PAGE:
NEW DELHI – A grand fashion extravaganza opened in New Delhi on Wednesday that aims to get rid of gender and beauty stereotypes in the fashion industry and make it all-inclusive irrespective of body shapes, age, height and gender.
The opening of the four-day Lotus Makeup India Fashion Week (LMIFW) saw spectacular designs and concept shows by Ragini Ahuja and by Pratima Pandey. Amita Gupta Sustainable used wrap wastage yarn from looms to create his beautiful ensembles on the ramp for his collection Prithvi.
Award-winning Indian TV actor Sakshi Tanwar walked the ramp for designer Pratima Pandey in a dazzling embroidered saree at the opening of the event.
Tanwar, 46, said fashion doesn’t characterize based on who you are and how you look.
“Honestly, fashion is not meant for any class or gender or just for models or just for celebrities. Anybody can be fashionable. You just have to create your fashion. For me, it is a comfort, it is being comfortable in whatever I wear. It just has to be that I have to be happy from inside,” she said.
Some 100 designers will showcase their collections at the show being held at the Major Dhyan Chand National Stadium in the heart of the Indian capital, according to the organizers.
The organizers have conceptualized a blend of “old-world ideologies intermingled with a millennial vibe” to bring home a point that the world of fashion includes everyone, regardless of body shape, age, height, gender, color and ethnicity.
Sakshi Sindwani is the first plus-size model participating in the show.
In her personal life, Sindwani has always found herself on the wrong side of the commonly perceived sense of beauty.
“Family members and friends both gave me unsolicited advice on various diets, exercise, trainer and home gym options, not realizing that this is my body structure and genetics, there wasn’t much that I could do about it,” Sindwani said in a blog post for the Fashion Design Council of India (FDCI), which is organizing the event.
The YouTube blogger, advocating body positivity on her channel “stylemeupbysakshi,” lost 10 kg (nearly 22 pounds) when she caught dengue fever during her school days.
She remembered how she used to enjoy newfound attention and decided to maintain that body proportion by surviving “on three spoons of rice the whole day.”
That was until she developed anorexia, a psychological and potentially life-threatening eating disorder, and had to be hospitalized.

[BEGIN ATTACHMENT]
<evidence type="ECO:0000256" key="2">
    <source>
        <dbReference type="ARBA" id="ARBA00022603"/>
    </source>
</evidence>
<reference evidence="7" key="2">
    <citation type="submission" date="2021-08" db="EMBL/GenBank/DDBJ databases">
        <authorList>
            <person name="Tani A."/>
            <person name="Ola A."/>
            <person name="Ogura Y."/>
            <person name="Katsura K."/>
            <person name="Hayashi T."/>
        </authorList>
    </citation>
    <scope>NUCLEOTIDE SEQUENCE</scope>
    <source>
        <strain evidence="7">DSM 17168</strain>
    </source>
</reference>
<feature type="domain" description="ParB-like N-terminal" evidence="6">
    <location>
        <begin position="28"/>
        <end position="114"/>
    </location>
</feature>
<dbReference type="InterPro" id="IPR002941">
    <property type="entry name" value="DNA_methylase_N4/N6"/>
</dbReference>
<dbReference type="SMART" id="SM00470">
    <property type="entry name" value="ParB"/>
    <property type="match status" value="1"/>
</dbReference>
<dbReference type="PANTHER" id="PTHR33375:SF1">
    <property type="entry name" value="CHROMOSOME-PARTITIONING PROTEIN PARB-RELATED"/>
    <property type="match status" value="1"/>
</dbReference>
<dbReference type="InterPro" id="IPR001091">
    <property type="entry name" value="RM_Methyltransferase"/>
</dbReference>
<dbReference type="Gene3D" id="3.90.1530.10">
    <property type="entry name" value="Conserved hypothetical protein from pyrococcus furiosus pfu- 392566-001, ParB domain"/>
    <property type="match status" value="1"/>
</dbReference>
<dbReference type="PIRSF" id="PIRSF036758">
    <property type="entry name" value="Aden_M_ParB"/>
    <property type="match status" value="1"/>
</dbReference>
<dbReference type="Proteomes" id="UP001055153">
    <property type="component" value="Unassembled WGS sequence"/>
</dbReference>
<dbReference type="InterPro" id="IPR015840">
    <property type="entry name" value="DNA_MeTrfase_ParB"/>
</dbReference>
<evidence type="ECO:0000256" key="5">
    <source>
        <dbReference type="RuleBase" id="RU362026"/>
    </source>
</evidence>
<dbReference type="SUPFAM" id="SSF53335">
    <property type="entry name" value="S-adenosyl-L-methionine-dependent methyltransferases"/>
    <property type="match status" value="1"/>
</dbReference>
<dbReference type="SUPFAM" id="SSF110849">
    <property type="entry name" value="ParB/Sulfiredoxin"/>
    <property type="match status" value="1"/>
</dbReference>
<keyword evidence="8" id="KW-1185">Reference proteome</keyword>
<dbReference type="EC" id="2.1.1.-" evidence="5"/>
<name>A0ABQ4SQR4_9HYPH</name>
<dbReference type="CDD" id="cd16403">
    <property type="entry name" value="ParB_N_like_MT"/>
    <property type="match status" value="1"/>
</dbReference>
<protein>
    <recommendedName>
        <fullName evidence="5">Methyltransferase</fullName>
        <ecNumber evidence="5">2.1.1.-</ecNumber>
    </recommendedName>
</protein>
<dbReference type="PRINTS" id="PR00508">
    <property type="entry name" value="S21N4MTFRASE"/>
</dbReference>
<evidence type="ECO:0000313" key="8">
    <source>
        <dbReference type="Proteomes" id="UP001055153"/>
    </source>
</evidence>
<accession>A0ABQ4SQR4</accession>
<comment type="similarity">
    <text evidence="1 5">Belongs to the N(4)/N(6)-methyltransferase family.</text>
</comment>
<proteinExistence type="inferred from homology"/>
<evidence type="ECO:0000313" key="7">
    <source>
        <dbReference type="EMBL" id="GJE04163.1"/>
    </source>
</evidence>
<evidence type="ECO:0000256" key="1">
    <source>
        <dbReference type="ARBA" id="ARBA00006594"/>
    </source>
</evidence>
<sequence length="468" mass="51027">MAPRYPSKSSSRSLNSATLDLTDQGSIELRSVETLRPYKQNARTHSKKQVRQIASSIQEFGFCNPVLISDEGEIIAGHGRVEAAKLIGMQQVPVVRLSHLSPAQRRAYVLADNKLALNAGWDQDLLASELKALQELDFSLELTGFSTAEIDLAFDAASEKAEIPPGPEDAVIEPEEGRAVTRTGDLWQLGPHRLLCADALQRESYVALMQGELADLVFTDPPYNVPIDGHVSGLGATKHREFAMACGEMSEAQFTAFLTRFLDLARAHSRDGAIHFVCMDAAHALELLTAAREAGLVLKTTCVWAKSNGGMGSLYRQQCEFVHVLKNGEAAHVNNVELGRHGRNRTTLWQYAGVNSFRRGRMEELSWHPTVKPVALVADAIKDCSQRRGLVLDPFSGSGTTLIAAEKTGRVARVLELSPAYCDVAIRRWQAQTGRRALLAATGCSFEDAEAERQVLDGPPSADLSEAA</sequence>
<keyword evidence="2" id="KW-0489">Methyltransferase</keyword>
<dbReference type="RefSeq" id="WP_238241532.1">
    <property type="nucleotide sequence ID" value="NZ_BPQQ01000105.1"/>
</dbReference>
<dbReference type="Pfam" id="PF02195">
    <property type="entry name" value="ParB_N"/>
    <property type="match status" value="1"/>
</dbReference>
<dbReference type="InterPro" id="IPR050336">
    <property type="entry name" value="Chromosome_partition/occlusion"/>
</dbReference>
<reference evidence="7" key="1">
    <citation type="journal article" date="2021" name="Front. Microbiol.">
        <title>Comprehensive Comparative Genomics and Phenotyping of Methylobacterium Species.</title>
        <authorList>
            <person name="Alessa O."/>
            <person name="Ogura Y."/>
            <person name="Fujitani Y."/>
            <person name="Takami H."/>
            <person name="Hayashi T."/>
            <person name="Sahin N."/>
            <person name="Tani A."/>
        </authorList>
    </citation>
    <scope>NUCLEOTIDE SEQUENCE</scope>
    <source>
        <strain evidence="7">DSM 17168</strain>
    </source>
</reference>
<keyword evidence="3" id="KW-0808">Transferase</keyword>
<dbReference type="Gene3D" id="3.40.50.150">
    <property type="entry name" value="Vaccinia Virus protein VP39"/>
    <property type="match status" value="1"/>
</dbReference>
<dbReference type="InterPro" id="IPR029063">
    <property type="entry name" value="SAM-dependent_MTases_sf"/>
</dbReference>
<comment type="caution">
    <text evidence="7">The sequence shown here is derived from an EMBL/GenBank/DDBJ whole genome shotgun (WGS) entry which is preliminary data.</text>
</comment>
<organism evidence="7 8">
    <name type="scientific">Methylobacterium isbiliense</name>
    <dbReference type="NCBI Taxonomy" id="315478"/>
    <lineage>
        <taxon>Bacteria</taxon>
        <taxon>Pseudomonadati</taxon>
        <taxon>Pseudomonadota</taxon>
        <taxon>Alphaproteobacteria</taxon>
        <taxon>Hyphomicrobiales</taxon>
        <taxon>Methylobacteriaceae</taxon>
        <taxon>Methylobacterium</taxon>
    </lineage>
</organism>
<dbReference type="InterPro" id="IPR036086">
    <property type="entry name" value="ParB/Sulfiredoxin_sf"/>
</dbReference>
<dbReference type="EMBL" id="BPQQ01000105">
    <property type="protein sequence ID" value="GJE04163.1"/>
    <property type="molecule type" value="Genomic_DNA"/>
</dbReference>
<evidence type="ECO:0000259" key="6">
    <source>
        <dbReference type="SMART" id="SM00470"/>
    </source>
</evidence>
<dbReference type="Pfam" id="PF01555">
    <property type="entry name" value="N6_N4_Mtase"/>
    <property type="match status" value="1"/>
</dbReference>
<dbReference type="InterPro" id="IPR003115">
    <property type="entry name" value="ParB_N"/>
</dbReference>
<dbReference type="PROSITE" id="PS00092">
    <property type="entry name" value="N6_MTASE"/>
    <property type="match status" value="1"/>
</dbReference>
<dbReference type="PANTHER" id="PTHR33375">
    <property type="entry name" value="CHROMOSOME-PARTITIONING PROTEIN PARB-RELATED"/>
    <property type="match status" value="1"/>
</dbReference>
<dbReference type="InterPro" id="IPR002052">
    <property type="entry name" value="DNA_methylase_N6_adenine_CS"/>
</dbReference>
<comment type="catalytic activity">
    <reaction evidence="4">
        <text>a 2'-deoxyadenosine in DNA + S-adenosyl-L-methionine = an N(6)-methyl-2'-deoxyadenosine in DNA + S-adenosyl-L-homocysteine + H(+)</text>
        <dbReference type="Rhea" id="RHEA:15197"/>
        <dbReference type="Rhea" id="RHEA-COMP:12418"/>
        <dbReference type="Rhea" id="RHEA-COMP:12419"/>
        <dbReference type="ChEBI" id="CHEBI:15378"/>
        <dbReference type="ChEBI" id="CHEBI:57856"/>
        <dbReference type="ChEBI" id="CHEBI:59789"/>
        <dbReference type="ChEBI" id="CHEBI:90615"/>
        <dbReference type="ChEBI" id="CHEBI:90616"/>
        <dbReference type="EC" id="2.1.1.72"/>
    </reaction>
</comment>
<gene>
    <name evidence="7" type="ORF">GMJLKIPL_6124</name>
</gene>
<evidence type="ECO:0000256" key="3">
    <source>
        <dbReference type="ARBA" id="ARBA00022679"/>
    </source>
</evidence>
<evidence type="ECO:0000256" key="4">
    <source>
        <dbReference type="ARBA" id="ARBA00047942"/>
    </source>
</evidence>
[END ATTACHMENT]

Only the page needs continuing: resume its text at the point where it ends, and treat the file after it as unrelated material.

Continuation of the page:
“There is always some kind of shaming in Indian families… We don’t let women live,” she said in the blog.
She was spotted by designer Rina Dhaka and she encouraged Sindwani to take up modeling for “an alternative career” option.
“I think FDCI has made a huge change with what they have initiated this season giving girls like me a chance to be part of the fashion world,” she said.
FDCI chairman Sunil Sethi said that their potent selection for the fashion week “will paint the runway in hues of diversity with artisanal expertise.”
True to the LMIFW mantra this year, an eclectic mix of Indian traditional prints and a global perspective can be expected at the event.
The day was opened by Ragini Ahuja presenting her collection along with other designers like Pratima Pandey and Diksha Khanna.
Designers Falguni Shane Peacock, Payal Jain, and Nithya Reddy will feature their collections over the next two days.
The grand finale on Saturday will have four leading designers Anamika Khanna, Manish Arora, Rajesh Pratap Singh and Wendell Rodricks presenting their myriad styles to shine a light on the MyFashionMyTribe concept.
Nitin Passi, joint managing director, Lotus Herbals, said Khanna will bring in her ubiquitous capes and dhoti drapes and Arora his “kitschy yet international expressions” to the show.
Pratap is presenting “heady monochromes” and Rodricks his “free-falling silhouettes.”
“Each one represents the country’s tradition by bridging the chasm between fantasy and functionality,” Passi said.